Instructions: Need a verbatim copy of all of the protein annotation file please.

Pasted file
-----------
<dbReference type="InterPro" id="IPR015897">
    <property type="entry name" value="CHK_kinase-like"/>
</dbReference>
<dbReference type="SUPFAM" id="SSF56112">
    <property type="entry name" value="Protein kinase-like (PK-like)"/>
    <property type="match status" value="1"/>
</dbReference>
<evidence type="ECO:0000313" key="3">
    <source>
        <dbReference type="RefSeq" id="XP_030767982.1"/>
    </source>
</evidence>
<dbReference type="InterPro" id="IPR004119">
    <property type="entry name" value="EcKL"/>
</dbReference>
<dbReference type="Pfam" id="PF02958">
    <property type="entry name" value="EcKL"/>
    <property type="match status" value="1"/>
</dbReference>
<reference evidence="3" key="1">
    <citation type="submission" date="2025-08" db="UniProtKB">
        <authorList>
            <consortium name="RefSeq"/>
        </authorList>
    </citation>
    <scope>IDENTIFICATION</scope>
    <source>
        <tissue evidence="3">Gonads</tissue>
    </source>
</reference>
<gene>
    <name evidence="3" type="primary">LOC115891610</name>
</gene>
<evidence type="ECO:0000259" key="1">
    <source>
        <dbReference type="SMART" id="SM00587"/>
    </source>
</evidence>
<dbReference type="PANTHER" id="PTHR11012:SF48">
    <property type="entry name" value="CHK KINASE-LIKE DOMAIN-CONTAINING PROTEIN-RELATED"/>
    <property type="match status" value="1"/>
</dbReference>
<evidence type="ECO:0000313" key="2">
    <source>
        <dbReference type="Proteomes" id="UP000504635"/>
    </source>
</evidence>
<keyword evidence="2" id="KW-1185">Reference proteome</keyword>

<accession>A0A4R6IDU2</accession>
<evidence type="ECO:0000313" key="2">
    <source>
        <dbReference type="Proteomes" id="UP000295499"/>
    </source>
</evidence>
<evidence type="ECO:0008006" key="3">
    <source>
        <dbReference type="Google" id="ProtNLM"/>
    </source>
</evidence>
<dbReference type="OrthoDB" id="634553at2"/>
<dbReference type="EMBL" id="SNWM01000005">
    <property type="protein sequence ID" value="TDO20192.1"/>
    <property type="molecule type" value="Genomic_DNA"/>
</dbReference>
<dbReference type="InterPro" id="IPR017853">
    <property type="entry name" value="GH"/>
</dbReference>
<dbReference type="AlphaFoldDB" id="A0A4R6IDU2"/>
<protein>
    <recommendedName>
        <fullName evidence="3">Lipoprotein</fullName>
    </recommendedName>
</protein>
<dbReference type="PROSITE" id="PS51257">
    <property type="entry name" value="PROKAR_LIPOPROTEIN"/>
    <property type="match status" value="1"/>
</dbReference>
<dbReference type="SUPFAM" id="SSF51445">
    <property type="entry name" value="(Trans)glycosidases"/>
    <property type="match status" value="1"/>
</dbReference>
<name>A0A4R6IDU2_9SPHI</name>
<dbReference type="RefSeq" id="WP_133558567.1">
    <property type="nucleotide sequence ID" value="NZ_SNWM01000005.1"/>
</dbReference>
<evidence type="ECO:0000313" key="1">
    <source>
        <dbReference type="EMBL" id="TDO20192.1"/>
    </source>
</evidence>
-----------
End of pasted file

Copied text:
<dbReference type="InterPro" id="IPR015897">
    <property type="entry name" value="CHK_kinase-like"/>
</dbReference>
<dbReference type="SUPFAM" id="SSF56112">
    <property type="entry name" value="Protein kinase-like (PK-like)"/>
    <property type="match status" value="1"/>
</dbReference>
<evidence type="ECO:0000313" key="3">
    <source>
        <dbReference type="RefSeq" id="XP_030767982.1"/>
    </source>
</evidence>
<dbReference type="InterPro" id="IPR004119">
    <property type="entry name" value="EcKL"/>
</dbReference>
<dbReference type="Pfam" id="PF02958">
    <property type="entry name" value="EcKL"/>
    <property type="match status" value="1"/>
</dbReference>
<reference evidence="3" key="1">
    <citation type="submission" date="2025-08" db="UniProtKB">
        <authorList>
            <consortium name="RefSeq"/>
        </authorList>
    </citation>
    <scope>IDENTIFICATION</scope>
    <source>
        <tissue evidence="3">Gonads</tissue>
    </source>
</reference>
<gene>
    <name evidence="3" type="primary">LOC115891610</name>
</gene>
<evidence type="ECO:0000259" key="1">
    <source>
        <dbReference type="SMART" id="SM00587"/>
    </source>
</evidence>
<dbReference type="PANTHER" id="PTHR11012:SF48">
    <property type="entry name" value="CHK KINASE-LIKE DOMAIN-CONTAINING PROTEIN-RELATED"/>
    <property type="match status" value="1"/>
</dbReference>
<evidence type="ECO:0000313" key="2">
    <source>
        <dbReference type="Proteomes" id="UP000504635"/>
    </source>
</evidence>
<keyword evidence="2" id="KW-1185">Reference proteome</keyword>

<accession>A0A4R6IDU2</accession>
<evidence type="ECO:0000313" key="2">
    <source>
        <dbReference type="Proteomes" id="UP000295499"/>
    </source>
</evidence>
<evidence type="ECO:0008006" key="3">
    <source>
        <dbReference type="Google" id="ProtNLM"/>
    </source>
</evidence>
<dbReference type="OrthoDB" id="634553at2"/>
<dbReference type="EMBL" id="SNWM01000005">
    <property type="protein sequence ID" value="TDO20192.1"/>
    <property type="molecule type" value="Genomic_DNA"/>
</dbReference>
<dbReference type="InterPro" id="IPR017853">
    <property type="entry name" value="GH"/>
</dbReference>
<dbReference type="AlphaFoldDB" id="A0A4R6IDU2"/>
<protein>
    <recommendedName>
        <fullName evidence="3">Lipoprotein</fullName>
    </recommendedName>
</protein>
<dbReference type="PROSITE" id="PS51257">
    <property type="entry name" value="PROKAR_LIPOPROTEIN"/>
    <property type="match status" value="1"/>
</dbReference>
<dbReference type="SUPFAM" id="SSF51445">
    <property type="entry name" value="(Trans)glycosidases"/>
    <property type="match status" value="1"/>
</dbReference>
<name>A0A4R6IDU2_9SPHI</name>
<dbReference type="RefSeq" id="WP_133558567.1">
    <property type="nucleotide sequence ID" value="NZ_SNWM01000005.1"/>
</dbReference>
<evidence type="ECO:0000313" key="1">
    <source>
        <dbReference type="EMBL" id="TDO20192.1"/>
    </source>
</evidence>